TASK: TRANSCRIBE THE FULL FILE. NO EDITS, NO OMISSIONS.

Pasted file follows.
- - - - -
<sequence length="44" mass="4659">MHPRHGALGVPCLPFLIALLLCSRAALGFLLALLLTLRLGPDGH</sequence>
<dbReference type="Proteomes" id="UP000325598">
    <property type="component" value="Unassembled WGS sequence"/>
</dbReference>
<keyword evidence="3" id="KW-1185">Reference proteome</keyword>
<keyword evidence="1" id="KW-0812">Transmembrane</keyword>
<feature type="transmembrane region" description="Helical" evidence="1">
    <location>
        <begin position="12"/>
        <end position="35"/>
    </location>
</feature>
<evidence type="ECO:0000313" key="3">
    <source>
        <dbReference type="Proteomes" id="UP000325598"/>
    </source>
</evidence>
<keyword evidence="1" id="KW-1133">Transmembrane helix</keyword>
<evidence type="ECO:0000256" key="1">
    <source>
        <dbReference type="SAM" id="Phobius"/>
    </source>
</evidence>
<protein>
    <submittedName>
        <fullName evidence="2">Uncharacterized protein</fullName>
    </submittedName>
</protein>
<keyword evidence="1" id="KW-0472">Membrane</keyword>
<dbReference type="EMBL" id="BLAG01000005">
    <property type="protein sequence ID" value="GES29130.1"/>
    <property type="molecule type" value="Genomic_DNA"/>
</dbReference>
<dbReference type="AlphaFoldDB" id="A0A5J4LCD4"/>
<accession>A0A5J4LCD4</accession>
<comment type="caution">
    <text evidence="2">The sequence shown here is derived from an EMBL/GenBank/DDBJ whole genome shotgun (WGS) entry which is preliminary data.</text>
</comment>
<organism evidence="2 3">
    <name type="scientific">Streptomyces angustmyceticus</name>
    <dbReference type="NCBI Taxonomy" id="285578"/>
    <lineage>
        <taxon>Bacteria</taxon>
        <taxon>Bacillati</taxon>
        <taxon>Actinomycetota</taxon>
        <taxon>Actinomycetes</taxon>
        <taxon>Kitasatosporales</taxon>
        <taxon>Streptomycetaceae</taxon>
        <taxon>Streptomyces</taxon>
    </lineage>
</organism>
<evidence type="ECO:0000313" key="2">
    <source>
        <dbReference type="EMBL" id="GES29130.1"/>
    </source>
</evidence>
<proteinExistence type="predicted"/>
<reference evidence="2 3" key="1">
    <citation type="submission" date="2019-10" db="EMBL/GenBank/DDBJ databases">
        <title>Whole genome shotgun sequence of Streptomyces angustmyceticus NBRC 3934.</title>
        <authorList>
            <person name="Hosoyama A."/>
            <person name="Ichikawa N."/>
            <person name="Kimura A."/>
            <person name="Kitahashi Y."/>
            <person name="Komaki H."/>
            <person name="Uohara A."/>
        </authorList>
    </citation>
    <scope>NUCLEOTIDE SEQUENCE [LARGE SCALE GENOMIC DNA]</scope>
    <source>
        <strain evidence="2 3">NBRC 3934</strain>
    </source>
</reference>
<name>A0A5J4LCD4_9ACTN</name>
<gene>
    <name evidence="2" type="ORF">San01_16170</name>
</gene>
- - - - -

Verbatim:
<sequence length="44" mass="4659">MHPRHGALGVPCLPFLIALLLCSRAALGFLLALLLTLRLGPDGH</sequence>
<dbReference type="Proteomes" id="UP000325598">
    <property type="component" value="Unassembled WGS sequence"/>
</dbReference>
<keyword evidence="3" id="KW-1185">Reference proteome</keyword>
<keyword evidence="1" id="KW-0812">Transmembrane</keyword>
<feature type="transmembrane region" description="Helical" evidence="1">
    <location>
        <begin position="12"/>
        <end position="35"/>
    </location>
</feature>
<evidence type="ECO:0000313" key="3">
    <source>
        <dbReference type="Proteomes" id="UP000325598"/>
    </source>
</evidence>
<keyword evidence="1" id="KW-1133">Transmembrane helix</keyword>
<evidence type="ECO:0000256" key="1">
    <source>
        <dbReference type="SAM" id="Phobius"/>
    </source>
</evidence>
<protein>
    <submittedName>
        <fullName evidence="2">Uncharacterized protein</fullName>
    </submittedName>
</protein>
<keyword evidence="1" id="KW-0472">Membrane</keyword>
<dbReference type="EMBL" id="BLAG01000005">
    <property type="protein sequence ID" value="GES29130.1"/>
    <property type="molecule type" value="Genomic_DNA"/>
</dbReference>
<dbReference type="AlphaFoldDB" id="A0A5J4LCD4"/>
<accession>A0A5J4LCD4</accession>
<comment type="caution">
    <text evidence="2">The sequence shown here is derived from an EMBL/GenBank/DDBJ whole genome shotgun (WGS) entry which is preliminary data.</text>
</comment>
<organism evidence="2 3">
    <name type="scientific">Streptomyces angustmyceticus</name>
    <dbReference type="NCBI Taxonomy" id="285578"/>
    <lineage>
        <taxon>Bacteria</taxon>
        <taxon>Bacillati</taxon>
        <taxon>Actinomycetota</taxon>
        <taxon>Actinomycetes</taxon>
        <taxon>Kitasatosporales</taxon>
        <taxon>Streptomycetaceae</taxon>
        <taxon>Streptomyces</taxon>
    </lineage>
</organism>
<evidence type="ECO:0000313" key="2">
    <source>
        <dbReference type="EMBL" id="GES29130.1"/>
    </source>
</evidence>
<proteinExistence type="predicted"/>
<reference evidence="2 3" key="1">
    <citation type="submission" date="2019-10" db="EMBL/GenBank/DDBJ databases">
        <title>Whole genome shotgun sequence of Streptomyces angustmyceticus NBRC 3934.</title>
        <authorList>
            <person name="Hosoyama A."/>
            <person name="Ichikawa N."/>
            <person name="Kimura A."/>
            <person name="Kitahashi Y."/>
            <person name="Komaki H."/>
            <person name="Uohara A."/>
        </authorList>
    </citation>
    <scope>NUCLEOTIDE SEQUENCE [LARGE SCALE GENOMIC DNA]</scope>
    <source>
        <strain evidence="2 3">NBRC 3934</strain>
    </source>
</reference>
<name>A0A5J4LCD4_9ACTN</name>
<gene>
    <name evidence="2" type="ORF">San01_16170</name>
</gene>